The attack on the right didn't go so well. After letting the Bangor Rifles get away and sucking up some artillery fire, the red line rolled forward against the artillery and Oberhilse 2nd & 3rd Infantry. The artillery was driven back and almost destroyed but the Blue Infantry under Brigadier Zinn gave their Red counterparts a bloody nose.  The Uniake Fusiliers nearly captured the General Store but the whole Brigade was forced to retire or face destruction. At this point, it was about turn 17 and  Red had lost  8 companies to Blue's 3. The fat lady wasn't actually singing yet so Turner pulled back his line and sent in the Dover Fusiliers. With his army scattered and many companies badly shot up, Scott was unable to respond. By the start of Turn 20 Red held the Hotel and Stone House and both sides stood at 8 companies lost. Neck or nothing Scott sent his two remaining cavalry squadrons in against the Royals, upping the bodycount against Blue but not changing the result.. .
Red faces Blue across the street as the light begins to dim and the fighting dies down.

An encouraging game on all fronts. I liked the way the game fit the table, the flow of the game, how the rules worked given the tactics adopted and I liked the amended command control system. I was also strongly reminded of the HofT games in 2009 that had me putting all my other rules away. There is a strong temptation to reinforce and play again but I need to test the small board and I need to test the ancient/medieval version so the plan is to change the scenery  and troops and relocate to the Three Kingdoms 2,000 year ago.  




12 comments:

  1. Ah yes . . . the Comox Valley . . . and I thought it was here on Vancouver Island (silly me) . . . when it is actually far to the southwest in the southern hemisphere.

    I'm honored that you named the scenario after my home . . . and glad that you're enjoying the Alpian Wars (which I need to get back to after the Christmas delays).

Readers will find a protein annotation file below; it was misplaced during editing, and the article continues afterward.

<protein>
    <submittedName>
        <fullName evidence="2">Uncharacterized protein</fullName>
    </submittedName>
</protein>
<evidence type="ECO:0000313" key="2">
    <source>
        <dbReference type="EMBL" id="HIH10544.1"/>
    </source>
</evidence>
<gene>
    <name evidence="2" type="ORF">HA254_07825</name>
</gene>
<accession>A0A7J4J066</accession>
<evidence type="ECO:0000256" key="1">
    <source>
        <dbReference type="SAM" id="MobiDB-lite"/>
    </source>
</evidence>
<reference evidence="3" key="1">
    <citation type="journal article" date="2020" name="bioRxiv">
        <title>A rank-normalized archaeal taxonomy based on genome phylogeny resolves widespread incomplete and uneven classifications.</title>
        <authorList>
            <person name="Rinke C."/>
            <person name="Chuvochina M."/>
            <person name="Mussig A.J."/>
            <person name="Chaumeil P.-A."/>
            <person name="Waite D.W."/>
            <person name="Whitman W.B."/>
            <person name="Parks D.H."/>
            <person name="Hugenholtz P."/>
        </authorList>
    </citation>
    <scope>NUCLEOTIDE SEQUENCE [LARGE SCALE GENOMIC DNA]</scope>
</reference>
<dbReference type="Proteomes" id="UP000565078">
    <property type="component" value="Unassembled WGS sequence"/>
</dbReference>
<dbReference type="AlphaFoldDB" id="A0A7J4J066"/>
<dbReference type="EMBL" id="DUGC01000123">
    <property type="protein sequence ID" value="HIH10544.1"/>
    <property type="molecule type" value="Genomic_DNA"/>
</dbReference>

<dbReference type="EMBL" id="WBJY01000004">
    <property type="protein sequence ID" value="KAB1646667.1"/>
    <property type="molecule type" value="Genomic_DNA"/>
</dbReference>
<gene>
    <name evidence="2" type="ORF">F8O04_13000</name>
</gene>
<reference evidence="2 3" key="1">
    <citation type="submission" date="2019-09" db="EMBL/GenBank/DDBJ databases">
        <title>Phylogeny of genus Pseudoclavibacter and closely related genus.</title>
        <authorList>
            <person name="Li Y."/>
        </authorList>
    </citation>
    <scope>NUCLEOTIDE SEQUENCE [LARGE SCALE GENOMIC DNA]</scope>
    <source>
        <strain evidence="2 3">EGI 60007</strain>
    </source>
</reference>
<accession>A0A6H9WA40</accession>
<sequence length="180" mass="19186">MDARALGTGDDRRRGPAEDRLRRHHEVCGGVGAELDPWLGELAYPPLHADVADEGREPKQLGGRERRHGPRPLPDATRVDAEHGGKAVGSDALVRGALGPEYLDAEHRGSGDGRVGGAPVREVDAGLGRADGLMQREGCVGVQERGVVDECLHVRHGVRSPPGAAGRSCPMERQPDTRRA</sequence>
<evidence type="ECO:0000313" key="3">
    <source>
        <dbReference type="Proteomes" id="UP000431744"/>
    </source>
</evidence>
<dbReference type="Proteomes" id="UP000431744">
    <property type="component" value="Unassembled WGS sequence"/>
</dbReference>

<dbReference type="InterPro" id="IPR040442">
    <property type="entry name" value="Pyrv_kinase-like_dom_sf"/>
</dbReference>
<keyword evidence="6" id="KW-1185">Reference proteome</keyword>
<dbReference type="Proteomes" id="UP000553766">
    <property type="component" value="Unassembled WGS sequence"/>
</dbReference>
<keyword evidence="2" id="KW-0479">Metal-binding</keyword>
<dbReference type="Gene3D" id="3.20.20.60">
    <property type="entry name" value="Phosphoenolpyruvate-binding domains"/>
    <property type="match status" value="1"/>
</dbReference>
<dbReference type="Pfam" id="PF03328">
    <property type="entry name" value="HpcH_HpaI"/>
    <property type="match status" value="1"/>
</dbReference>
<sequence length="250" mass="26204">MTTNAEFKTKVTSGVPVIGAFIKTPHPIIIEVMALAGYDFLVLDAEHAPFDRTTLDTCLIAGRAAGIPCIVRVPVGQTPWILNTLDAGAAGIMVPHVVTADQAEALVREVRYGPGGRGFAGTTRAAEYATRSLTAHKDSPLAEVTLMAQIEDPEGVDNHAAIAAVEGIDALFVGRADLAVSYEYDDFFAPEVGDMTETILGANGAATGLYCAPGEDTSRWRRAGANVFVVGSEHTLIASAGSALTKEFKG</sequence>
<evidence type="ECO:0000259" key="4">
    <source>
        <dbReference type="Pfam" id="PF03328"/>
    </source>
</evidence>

-- Jeff

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    1. Amazing how often place names get repeated but it seemed only right in the circumstances.

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  2. Wonderful pictures, a great and tremendous end!
    Phil.

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  3. Yes indeed. I agree, I always enjoy the look of your table, Ross.

    I am amazed at how just a few buildings successfully make a town . . . and I'm reminded of all of those Christmas buildings I got last year that still need repainting to get rid of the snow and Christmas colors so that I can use them on my table top.


    -- Jeff

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    1. I'm glad I bought those paint it yourself ceramic buildings when I saw them 10 years ago. Great clearance prices but I've never seen them since. 1/2 didn't even have snow on them.

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  4. Ross Mac,

    This is a very interesting scenario that seems works well with your new rules. I like the 'look' of the tabletop; not too crowded, with room to manoeuvre … and as always your buildings do look the part!

    Good luck with your next play-test battle!

    All the best,

    Bob

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    1. Thanks Bob. I certainly enjoyed the less crowded table.

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  5. Nice report. I'll resist the urge to look at the work in progress, but I'm very interested in what you are working on.

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  6. Sounds promising.

    The line of redcoats in the second photo, which seems to be 36 figures, is that three 12-man units joined together?

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    1. Yes a Brigade line moving on 1 order. I find 12 figures is not enough to support a colour party so the battalions are theoretically an officer, sergeant and 10 privates. Add in a Mounted brigadier and an ensign with the colours and the result is not far off Stuart's reduced size Charge! units. The drummers have been detached to act as Order markers.